Time filter

Source Type

Riverside, NY, United States

Hanrahan D.,Blacksmith Initiative | Ericson B.,Blacksmith Institute | Caravanos J.,Blacksmith Institute | Caravanos J.,City University of New York
Proceedings of the Institution of Civil Engineers: Civil Engineering | Year: 2015

Millions of people worldwide are suffering health risks as a result of living near highly contaminated sites including abandoned industrial and mining sites, and polluting artisanal areas. More than 3000 sites across 50 developing countries have been identified. Nearly 100 million people are at risk at just these sites. The main impact falls on people in low- and middle-income countries, with children being particularly vulnerable. Interventions have been implemented at about 100 of these sites, with significant success in reducing impacts. This paper aims to draw the attention of practising engineers to the scale and impacts of the problem and to encourage expanded efforts to implement cost-effective solutions. Tackling contaminated sites is part of broader efforts under the umbrella of the Global Alliance on Health and Pollution to reduce environmental pollution, which is one of the largest contributors to the burden of disease worldwide. Clean-up is required but prevention of pollution must also be a high priority. © 2015, ICE Publishing. All rights reserved. Source

Laborde A.,University of the Republic of Uruguay | Tomasina F.,University of the Republic of Uruguay | Bianchi F.,National Research Council Italy | Brune M.-N.,World Health Organization | And 14 more authors.
Environmental Health Perspectives | Year: 2015

Background: Chronic diseases are increasing among children in Latin America. Objective and Methods: To examine environmental risk factors for chronic disease in Latin American children and to develop a strategic initiative for control of these exposures, the World Health Organization (WHO) including the Pan American Health Organization (PAHO), the Collegium Ramazzini, and Latin American scientists reviewed regional and relevant global data. results: Industrial development and urbanization are proceeding rapidly in Latin America, and environmental pollution has become widespread. Environmental threats to children’s health include traditional hazards such as indoor air pollution and drinking-water contamination; the newer hazards of urban air pollution; toxic chemicals such as lead, asbestos, mercury, arsenic, and pesticides; hazardous and electronic waste; and climate change. Te mix of traditional and modern hazards varies greatly across and within countries refecting industrialization, urbanization, and socioeconomic forces. conclusions: To control environmental threats to children’s health in Latin America, WHO, including PAHO, will focus on the most highly prevalent and serious hazards—indoor and outdoor air pollution, water pollution, and toxic chemicals. Strategies for controlling these hazards include developing tracking data on regional trends in children’s environmental health (CEH), building a network of Collaborating Centres, promoting biomedical research in CEH, building regional capacity, supporting development of evidence-based prevention policies, studying the economic costs of chronic diseases in children, and developing platforms for dialogue with relevant stakeholders. © 2015 Public Health Services, US Dept of Health and Human Services. All Rights Reserved. Source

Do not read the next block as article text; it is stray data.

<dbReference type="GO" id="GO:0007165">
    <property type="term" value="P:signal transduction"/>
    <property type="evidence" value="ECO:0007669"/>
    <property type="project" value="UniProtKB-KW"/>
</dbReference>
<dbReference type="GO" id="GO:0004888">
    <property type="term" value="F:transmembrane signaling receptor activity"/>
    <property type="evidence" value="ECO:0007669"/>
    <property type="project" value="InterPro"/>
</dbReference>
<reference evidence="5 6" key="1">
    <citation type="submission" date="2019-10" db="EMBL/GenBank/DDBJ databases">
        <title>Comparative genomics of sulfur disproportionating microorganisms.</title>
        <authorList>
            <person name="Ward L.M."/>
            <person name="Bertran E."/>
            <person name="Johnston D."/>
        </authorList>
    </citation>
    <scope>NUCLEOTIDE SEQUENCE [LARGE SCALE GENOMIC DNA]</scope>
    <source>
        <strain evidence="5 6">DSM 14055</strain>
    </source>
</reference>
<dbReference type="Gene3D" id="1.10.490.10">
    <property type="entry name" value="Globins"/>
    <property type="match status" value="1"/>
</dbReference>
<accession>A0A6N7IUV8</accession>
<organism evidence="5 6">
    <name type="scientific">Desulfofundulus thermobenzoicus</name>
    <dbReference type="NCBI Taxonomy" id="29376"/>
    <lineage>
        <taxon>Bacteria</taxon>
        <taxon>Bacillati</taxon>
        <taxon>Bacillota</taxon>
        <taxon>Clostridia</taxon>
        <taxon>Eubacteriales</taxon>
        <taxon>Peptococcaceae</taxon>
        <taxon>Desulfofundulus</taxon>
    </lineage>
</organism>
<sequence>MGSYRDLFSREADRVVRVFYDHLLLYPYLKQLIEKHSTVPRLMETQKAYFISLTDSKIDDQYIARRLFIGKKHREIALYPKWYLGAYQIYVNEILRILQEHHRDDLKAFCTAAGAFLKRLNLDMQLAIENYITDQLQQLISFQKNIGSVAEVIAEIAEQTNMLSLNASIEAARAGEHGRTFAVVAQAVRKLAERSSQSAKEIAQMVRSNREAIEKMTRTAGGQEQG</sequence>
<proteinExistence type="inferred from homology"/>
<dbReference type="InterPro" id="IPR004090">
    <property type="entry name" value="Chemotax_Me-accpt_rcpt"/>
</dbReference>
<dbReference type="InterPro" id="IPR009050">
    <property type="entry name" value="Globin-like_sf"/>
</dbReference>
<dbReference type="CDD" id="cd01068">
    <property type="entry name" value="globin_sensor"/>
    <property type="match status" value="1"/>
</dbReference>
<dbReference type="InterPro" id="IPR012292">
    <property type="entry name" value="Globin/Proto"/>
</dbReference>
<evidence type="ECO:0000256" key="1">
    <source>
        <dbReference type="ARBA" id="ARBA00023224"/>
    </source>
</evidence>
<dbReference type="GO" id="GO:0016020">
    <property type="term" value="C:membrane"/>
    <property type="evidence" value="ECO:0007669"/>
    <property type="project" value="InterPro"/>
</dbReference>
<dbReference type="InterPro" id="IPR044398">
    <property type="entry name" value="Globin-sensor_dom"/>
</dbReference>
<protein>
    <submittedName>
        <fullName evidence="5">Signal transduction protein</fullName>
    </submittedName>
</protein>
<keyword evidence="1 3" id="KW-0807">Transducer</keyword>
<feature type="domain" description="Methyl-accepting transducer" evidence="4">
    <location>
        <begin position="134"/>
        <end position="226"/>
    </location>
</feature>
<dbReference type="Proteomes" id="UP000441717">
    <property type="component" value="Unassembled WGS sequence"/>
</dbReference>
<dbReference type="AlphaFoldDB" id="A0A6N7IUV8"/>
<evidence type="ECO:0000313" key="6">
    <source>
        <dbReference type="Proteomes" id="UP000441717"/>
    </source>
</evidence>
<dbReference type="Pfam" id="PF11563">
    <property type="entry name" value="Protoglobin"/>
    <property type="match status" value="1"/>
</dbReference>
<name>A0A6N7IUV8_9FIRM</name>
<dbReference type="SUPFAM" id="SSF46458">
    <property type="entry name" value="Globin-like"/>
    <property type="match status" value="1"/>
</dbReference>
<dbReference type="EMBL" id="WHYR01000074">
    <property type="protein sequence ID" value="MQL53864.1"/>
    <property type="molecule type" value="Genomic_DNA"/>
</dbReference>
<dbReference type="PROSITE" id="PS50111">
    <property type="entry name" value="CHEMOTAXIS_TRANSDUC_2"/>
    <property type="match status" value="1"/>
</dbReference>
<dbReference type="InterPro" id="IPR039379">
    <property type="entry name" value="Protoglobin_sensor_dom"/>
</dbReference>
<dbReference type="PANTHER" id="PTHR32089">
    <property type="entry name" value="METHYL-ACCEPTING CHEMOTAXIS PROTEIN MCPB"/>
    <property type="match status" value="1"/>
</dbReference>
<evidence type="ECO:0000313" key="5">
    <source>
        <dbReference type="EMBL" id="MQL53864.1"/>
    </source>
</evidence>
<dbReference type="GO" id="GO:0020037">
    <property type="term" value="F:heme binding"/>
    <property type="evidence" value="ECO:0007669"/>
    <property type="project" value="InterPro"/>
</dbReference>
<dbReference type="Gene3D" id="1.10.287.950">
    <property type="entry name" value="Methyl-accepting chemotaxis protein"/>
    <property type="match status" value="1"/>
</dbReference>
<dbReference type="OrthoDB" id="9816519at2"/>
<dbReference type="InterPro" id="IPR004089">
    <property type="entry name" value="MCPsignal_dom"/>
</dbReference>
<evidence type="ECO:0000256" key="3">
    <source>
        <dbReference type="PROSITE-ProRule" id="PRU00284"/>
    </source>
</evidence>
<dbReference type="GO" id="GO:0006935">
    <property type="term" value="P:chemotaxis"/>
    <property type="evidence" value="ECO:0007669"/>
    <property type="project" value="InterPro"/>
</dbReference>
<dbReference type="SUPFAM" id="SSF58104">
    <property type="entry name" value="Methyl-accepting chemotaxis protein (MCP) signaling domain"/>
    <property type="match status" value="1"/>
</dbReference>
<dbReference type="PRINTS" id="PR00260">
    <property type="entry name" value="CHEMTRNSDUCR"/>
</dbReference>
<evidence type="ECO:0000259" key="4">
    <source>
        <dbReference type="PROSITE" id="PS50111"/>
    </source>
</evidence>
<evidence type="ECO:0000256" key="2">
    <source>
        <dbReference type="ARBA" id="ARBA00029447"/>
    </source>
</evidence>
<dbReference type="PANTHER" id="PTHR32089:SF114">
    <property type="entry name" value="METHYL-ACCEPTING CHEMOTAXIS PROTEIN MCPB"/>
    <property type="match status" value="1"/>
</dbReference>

Caravanos J.,CUNY - Hunter College | Chatham-Stephens K.,Mount Sinai School of Medicine | Ericson B.,Blacksmith Institute | Landrigan P.J.,Mount Sinai School of Medicine | Fuller R.,Blacksmith Institute
Environmental Research | Year: 2013